By Alan L. Chrisman
I just saw a documentary on Freda Kelly, The Beatles’ secretary and who was in charge of their official fan club. The film is named “Good Ol’ Freda” after a shout-out The Beatles’ make about her in their 1962 Xmas’ message.
I thought it would be interesting, as she was one of the few who were there at their very beginnings. And it is, as she relates many everyday stories about them. She worked with them for 11 years, from 1961 on. She had been working in a typing pool and was a regular at The Cavern. Beatles’ manager, Brian Epstein, approached the seventeen-year-old to come help him deal with the growing workload at his NEMS Liverpool record store and help with his new band, The Beatles.
Besides her regular office work for Brian, a lot of her duties consisted of answering the, at first, a few letters a day to later thousands in big mailbags, from their increasing numbers of fans. Out of that grew her starting their first official Beatles’ Fan Club and newsletter and Beatles’ Monthly Magazine. She saw The Beatles’ often as they would drop in to Epstein’s office and got to know each well. They would have cups of tea and autograph the rising pile of fan letters requesting signed photos, snippets of hair and clothing. Freda also often had to go around and visit the Beatles’ homes after her already long hours at work to get them to sign more photos or papers, and she got to know all their families well. Ringo’s mom, she became especially close to, as her own mother had died when she was only 18 months old and was raised by a father, who saw no future in her working for a pop group.
All these stories and descriptions of The Beatles and the people around them are fascinating enough, but what really makes the film is Freda herself. She’s a very interesting person. While many others around the Beatles have exploited their connections to them, she never did. She calls herself a very private person and always wanted to respect their privacy too. She had even told little of her Beatles’ involvement to her own family and friends. She had given away most of the leftover Fan Club photos, magazines, etc. to fans with whom she identified and felt committed to, as she had been originally just a fan herself. At one point in the film, she goes into her attic and rummages through the last few boxes of Beatles’ material she has kept. She still feels a fierce loyalty to them and their story. After The Beatles broke up in 1970, she got another job as a private secretary and she is still working and living in Liverpool. She only agreed to tell her story (for the one and only time, she says) when her daughter finally persuaded her and for her grandchild, when approached by the filmmaker nephew of another Liverpool friend and band at the time, The Merseybeats. That’s the kind of person, Freda Kelly is, still not anxious to tell secrets on her old friends and bosses.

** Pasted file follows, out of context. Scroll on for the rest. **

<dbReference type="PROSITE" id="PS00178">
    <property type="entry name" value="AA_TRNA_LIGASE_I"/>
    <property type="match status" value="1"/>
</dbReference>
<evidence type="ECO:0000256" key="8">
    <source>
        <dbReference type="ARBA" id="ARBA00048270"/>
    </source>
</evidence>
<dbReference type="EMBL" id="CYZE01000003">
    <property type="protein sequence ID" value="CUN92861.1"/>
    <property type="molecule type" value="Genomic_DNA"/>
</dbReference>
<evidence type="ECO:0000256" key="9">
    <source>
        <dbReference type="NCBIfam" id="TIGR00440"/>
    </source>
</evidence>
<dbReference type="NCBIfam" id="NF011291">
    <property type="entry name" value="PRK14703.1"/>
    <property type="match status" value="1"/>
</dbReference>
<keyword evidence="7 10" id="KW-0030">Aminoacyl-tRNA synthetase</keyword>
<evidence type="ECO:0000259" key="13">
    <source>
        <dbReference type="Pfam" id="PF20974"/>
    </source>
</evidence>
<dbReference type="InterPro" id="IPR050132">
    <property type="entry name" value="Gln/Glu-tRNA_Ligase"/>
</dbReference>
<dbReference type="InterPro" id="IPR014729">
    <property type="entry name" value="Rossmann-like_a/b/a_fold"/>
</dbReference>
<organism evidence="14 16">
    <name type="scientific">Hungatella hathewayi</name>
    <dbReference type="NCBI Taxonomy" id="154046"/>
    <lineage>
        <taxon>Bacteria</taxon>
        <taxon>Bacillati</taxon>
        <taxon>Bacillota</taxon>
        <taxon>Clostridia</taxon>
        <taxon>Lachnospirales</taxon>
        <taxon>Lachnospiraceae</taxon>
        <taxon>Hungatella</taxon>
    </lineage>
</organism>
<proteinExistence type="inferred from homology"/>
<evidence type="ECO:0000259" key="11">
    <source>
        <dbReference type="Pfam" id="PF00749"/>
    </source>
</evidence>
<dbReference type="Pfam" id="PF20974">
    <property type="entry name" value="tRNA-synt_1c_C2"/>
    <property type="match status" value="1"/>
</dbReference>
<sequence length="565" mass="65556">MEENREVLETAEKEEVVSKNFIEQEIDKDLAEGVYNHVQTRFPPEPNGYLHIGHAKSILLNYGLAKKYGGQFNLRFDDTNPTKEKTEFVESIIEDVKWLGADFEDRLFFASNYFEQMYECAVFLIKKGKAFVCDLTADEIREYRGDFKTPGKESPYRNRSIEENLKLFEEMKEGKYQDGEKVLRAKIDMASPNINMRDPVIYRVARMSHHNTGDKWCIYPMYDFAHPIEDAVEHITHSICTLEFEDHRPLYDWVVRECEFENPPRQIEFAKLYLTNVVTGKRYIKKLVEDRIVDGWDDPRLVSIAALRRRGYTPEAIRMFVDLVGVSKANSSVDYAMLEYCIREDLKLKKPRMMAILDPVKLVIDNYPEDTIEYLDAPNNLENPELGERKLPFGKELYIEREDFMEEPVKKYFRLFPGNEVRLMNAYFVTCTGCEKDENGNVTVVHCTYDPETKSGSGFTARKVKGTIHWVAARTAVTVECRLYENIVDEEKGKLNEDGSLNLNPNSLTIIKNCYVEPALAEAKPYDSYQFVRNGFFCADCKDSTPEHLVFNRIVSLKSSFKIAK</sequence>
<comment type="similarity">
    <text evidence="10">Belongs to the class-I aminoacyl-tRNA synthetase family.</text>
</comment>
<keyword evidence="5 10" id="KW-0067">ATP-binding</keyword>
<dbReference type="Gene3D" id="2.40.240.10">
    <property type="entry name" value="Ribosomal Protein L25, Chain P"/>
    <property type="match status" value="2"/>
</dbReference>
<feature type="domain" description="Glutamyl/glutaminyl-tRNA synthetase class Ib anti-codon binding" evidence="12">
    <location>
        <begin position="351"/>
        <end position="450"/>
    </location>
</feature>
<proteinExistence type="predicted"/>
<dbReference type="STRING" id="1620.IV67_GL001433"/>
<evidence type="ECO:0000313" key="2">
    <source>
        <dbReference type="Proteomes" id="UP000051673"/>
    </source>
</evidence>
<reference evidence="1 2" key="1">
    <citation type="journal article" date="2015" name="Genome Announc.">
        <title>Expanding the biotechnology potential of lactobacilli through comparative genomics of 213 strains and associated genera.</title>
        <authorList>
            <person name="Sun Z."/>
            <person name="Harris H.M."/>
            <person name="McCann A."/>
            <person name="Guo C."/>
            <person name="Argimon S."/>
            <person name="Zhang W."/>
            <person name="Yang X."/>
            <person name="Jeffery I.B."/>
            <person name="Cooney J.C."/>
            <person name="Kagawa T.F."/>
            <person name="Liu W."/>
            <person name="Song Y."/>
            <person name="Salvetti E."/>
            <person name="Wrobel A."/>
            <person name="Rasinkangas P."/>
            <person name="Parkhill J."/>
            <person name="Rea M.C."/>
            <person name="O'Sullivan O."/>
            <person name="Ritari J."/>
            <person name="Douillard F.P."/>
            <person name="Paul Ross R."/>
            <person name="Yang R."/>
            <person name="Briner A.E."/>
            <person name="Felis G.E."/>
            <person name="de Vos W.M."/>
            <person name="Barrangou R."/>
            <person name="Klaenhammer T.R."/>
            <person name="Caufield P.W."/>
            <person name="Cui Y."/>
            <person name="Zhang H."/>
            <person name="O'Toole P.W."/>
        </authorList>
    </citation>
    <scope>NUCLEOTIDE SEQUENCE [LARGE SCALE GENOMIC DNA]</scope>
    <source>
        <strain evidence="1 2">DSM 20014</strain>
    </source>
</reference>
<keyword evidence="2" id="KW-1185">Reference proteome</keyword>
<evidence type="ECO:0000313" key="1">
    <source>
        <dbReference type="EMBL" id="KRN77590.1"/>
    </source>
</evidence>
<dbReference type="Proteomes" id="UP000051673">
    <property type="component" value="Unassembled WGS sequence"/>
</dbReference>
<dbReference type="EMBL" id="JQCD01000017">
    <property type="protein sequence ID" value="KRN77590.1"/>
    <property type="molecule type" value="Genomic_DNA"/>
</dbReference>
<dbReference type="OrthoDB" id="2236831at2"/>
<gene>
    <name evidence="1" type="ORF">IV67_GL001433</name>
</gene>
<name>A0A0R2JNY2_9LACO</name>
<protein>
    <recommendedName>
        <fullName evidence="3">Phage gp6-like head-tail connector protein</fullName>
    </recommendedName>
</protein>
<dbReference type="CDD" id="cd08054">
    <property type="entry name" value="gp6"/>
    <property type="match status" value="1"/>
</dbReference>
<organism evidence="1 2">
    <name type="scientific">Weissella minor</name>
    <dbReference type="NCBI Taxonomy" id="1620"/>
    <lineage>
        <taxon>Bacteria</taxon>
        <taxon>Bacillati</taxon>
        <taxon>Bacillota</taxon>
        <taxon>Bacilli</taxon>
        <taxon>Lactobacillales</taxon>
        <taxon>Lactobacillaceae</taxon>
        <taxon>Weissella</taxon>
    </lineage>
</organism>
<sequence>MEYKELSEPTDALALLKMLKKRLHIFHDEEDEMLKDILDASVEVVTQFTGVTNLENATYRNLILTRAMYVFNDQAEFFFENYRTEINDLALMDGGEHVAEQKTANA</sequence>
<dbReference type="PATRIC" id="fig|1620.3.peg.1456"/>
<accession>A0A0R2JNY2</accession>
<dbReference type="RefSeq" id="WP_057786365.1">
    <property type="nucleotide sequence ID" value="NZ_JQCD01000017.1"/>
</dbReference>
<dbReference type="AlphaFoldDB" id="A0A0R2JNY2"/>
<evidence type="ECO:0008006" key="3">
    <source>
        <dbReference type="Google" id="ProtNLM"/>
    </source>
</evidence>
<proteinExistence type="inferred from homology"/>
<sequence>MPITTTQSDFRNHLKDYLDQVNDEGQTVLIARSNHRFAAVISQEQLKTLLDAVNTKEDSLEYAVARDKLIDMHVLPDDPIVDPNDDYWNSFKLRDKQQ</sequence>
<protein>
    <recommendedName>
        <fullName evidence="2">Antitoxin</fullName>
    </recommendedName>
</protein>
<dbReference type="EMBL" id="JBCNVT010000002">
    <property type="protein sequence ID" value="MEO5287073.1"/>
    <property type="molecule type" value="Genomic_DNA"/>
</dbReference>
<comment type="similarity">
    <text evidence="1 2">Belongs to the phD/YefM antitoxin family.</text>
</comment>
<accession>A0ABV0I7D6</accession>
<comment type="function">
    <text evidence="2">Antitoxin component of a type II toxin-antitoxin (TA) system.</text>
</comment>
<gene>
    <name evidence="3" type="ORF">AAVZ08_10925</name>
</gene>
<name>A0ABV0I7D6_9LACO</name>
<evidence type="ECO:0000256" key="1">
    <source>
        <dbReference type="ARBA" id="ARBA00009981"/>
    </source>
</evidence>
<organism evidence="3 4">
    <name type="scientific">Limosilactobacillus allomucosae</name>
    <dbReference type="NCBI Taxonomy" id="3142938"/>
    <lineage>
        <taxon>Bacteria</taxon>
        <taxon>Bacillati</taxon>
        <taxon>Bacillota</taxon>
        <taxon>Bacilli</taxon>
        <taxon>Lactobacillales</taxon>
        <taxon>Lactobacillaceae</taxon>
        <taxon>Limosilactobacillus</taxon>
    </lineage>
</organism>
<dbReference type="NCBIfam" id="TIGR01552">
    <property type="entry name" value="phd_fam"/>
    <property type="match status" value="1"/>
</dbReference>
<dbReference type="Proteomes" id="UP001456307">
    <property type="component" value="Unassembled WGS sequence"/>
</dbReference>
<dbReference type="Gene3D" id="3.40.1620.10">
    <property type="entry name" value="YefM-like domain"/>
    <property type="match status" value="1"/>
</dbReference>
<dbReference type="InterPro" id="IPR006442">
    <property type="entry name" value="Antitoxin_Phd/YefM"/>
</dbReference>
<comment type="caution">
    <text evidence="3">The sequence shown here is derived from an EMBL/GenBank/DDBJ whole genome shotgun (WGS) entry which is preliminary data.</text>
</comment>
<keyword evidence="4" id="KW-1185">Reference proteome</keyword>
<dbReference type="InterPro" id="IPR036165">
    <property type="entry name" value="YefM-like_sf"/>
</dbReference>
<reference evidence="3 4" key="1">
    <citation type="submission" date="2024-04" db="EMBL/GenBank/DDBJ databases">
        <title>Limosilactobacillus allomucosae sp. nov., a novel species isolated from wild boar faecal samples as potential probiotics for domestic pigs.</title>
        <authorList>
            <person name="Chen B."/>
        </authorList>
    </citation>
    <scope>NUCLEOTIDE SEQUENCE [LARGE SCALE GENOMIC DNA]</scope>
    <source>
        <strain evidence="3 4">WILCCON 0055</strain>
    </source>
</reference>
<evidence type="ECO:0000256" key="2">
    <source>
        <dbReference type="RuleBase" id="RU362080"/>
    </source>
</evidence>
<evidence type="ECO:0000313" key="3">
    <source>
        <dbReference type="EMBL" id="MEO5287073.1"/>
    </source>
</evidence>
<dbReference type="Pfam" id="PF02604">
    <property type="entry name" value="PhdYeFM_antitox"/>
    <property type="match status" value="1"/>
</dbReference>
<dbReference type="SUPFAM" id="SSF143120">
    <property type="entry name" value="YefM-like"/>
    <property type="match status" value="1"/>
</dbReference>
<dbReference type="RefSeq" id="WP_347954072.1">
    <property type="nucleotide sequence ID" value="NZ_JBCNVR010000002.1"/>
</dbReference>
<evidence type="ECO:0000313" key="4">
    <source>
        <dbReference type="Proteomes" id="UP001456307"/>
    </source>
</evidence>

I, as I’ve said, have been fortunate to meet several people who knew The Beatles. I’ve written about several of these and my experiences of such, as well as a series of recent tributes to Neil Aspinall, Tony Sheridan, and Cynthia Lennon (who passed away, Apr. 1st). Some have written books, appeared at Beatles’ Conventions, and been in documentaries. The Beatles are, of course, Rock Royalty now, but some behind -the scenes people, like Freda Kelly, haven’t gotten much recognition. Few around them became became rich or famous. Some have even preferred to remain mainly private: Astrid Kirchherr (who created their “look”), Bob Wooler (Cavern DJ), Tony Sheridan). I have found very interesting stories about The Beatles through theirs and others’ eyes and stories like Pete Shotten’s (Quarrymen and Lennon’s childhood friend), Derek Taylor and Tony Barrow Beatles’ publicists), etc. But as Freda Kelly breaks down near the end of the film and says, not many of them are still here anymore. What struck me about most, if not all, the people whom I met who knew The Beatles’ at their beginnings, is their reverence for The Beatles and what they experienced. That and their remarkable down–to-earthness, which must reflect their often Liverpool humble roots. Freda Kelly comes across like you could just drop in for a cup of tea, as she often had with The Beatles.
BELOW:Trailor for film, “Good Ol’ Freda”:
Complete film Dvd available at: